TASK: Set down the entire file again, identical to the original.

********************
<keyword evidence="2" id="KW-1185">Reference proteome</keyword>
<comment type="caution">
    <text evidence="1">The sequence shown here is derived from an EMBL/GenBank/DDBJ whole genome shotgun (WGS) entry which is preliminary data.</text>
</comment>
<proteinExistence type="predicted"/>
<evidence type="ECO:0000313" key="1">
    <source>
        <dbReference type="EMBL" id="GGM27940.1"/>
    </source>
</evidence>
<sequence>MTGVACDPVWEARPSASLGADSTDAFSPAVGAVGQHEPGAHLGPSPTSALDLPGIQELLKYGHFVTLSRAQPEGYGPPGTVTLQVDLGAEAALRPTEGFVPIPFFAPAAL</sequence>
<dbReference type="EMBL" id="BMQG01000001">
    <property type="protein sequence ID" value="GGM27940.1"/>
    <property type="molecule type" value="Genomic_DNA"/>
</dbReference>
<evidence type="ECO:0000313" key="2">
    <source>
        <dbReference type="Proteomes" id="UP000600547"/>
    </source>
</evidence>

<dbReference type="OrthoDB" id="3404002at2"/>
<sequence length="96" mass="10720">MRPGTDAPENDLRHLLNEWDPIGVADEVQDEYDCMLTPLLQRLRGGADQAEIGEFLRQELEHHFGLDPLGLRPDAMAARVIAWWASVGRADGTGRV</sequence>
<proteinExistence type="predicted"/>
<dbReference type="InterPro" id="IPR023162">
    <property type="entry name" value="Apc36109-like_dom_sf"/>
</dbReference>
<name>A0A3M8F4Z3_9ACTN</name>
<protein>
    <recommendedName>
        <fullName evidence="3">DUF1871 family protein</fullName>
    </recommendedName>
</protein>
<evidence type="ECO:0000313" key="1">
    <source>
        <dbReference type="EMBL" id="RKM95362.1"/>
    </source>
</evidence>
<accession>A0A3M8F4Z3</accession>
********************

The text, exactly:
<keyword evidence="2" id="KW-1185">Reference proteome</keyword>
<comment type="caution">
    <text evidence="1">The sequence shown here is derived from an EMBL/GenBank/DDBJ whole genome shotgun (WGS) entry which is preliminary data.</text>
</comment>
<proteinExistence type="predicted"/>
<evidence type="ECO:0000313" key="1">
    <source>
        <dbReference type="EMBL" id="GGM27940.1"/>
    </source>
</evidence>
<sequence>MTGVACDPVWEARPSASLGADSTDAFSPAVGAVGQHEPGAHLGPSPTSALDLPGIQELLKYGHFVTLSRAQPEGYGPPGTVTLQVDLGAEAALRPTEGFVPIPFFAPAAL</sequence>
<dbReference type="EMBL" id="BMQG01000001">
    <property type="protein sequence ID" value="GGM27940.1"/>
    <property type="molecule type" value="Genomic_DNA"/>
</dbReference>
<evidence type="ECO:0000313" key="2">
    <source>
        <dbReference type="Proteomes" id="UP000600547"/>
    </source>
</evidence>

<dbReference type="OrthoDB" id="3404002at2"/>
<sequence length="96" mass="10720">MRPGTDAPENDLRHLLNEWDPIGVADEVQDEYDCMLTPLLQRLRGGADQAEIGEFLRQELEHHFGLDPLGLRPDAMAARVIAWWASVGRADGTGRV</sequence>
<proteinExistence type="predicted"/>
<dbReference type="InterPro" id="IPR023162">
    <property type="entry name" value="Apc36109-like_dom_sf"/>
</dbReference>
<name>A0A3M8F4Z3_9ACTN</name>
<protein>
    <recommendedName>
        <fullName evidence="3">DUF1871 family protein</fullName>
    </recommendedName>
</protein>
<evidence type="ECO:0000313" key="1">
    <source>
        <dbReference type="EMBL" id="RKM95362.1"/>
    </source>
</evidence>
<accession>A0A3M8F4Z3</accession>